81.Article 17 of the Act provides that the Minister of the Interior is required to verify that orders issued by the Office of the Public Prosecutor and court judgements are enforced in the manner specified therein and that no prisoner is being detained unlawfully. The Minister is to refer complaints received by him or her to the Director of Prisons, who will look into them and report back to the Minister on the findings.
82.Administrative measures to prevent acts of torture and abuses of power are provided for under Ministerial Decree No. 898/98, which was issued as part of the implementing regulation for a decree setting out disciplinary penalties applicable to members of the police force. Under paragraph 8 of article 1 of the decree, abuse of power and cruel treatment of the public by members of the police constitute offences that are punishable by disciplinary measures. Pursuant to the above decree, the Complaints Department of the General Department for Monitoring and Inspections at the Ministry of the Interior receives complaints from the public against Ministry employees regarding abuses of power and other disciplinary infractions listed in the Ministerial Decree and subsequent decisions. The Department investigates such complaints and punishes those found guilty of abuses.
Provide information on regulations related to restrictions and compulsory measures imposed on patients receiving mental health care.
83.The trustees of the Executive Board of the Cooperation Council for the Arab States of the Gulf has recommended that a mental health act be passed in member States of the Council.
84.The State, as represented by the Ministry of Social Affairs and Labour, provides social welfare services for special-needs groups, such as older persons, minors and children of unknown parentage. The State is committed in particular to providing social welfare for the mentally disabled or so-called mentally challenged. A residential home and a professional rehabilitation centre have been established to respond to the needs of this group. Treatment is provided at a medical rehabilitation centre, which includes clinics specializing in dentistry, internal medicine and physiotherapy. Residents of the home for the mentally challenged and persons with physical and mental disabilities who receive day and home-based care avail themselves of the treatment provided at those clinics. The Ministry provides health care to the above groups pursuant to the decree of 7 January 1979 providing for its establishment and setting out its terms of reference (art. 2).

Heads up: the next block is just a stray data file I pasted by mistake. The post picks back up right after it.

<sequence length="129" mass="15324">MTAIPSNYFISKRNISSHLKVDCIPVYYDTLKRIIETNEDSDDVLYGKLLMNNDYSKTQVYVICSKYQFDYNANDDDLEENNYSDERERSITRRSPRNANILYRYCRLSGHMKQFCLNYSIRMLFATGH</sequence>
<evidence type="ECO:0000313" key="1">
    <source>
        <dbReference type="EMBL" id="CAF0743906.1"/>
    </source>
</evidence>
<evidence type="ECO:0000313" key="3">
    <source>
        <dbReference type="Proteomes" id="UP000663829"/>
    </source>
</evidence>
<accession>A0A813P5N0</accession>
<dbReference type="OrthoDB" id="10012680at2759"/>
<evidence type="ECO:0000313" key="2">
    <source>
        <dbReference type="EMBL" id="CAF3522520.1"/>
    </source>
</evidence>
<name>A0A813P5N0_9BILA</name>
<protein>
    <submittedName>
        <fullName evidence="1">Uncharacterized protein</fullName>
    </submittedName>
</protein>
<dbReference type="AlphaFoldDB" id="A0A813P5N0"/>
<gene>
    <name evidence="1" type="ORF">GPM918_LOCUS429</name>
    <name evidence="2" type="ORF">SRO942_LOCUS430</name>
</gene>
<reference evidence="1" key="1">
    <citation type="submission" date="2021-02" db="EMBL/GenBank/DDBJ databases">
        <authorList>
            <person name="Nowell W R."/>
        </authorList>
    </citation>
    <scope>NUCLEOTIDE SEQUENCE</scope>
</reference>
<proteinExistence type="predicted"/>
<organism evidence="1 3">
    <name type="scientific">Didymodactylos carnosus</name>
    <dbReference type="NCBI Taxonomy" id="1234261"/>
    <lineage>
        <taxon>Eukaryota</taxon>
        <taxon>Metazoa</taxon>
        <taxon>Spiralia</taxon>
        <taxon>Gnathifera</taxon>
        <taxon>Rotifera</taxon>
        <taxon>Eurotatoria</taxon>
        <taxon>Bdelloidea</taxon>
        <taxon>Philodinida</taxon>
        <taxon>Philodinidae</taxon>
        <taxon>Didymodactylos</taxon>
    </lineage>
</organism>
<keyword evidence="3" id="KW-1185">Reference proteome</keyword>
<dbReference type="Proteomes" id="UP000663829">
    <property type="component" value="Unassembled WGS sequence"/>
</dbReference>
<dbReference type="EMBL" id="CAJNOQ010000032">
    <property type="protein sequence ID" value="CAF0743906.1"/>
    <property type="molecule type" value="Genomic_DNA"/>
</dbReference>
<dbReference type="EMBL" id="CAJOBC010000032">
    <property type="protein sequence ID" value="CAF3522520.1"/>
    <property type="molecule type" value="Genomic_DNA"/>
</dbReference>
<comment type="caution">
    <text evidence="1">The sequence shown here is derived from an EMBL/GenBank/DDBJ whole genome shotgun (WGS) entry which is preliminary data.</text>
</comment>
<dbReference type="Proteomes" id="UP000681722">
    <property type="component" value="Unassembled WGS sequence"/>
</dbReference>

85.Health care for the mentally disabled is provided under the Disabilities Act and the decree establishing the Ministry. In particular, article 4 of Act No. 49 of 1996 requires the State to ensure that persons with disabilities receive continuous medical treatment in Kuwait or abroad, when necessary, and preventive services, as appropriate. The State endeavours to eliminate factors that cause disability during pregnancy and after childbirth. In cooperation with the parties concerned, the Supreme Council for the Disabled identifies disabled people who require care in their own homes. A disabled person also receives health care under the Rights of Persons with Disabilities Act No. 8 of 2010. In particular, article 7 provides that the State shall take account of the special needs of people with disabilities and treatment at all State treatment centres in the country together with preventive services, as appropriate. The State is required to eliminate causal factors leading to disability during pregnancy and after childbirth and to provide the disabled with treatment overseas when necessary.
86.Article 8 of the above Act provides that all health centres and government hospitals shall ensure the availability of trained and specialized medical and technical staff to provide treatment for persons with disabilities on an equal basis with others.
87.Kuwait also assigns specialist teams to provide home-based health care and physiotherapy to persons with disabilities. In cooperation with the competent authorities, the Supreme Council identifies persons requiring home-based care.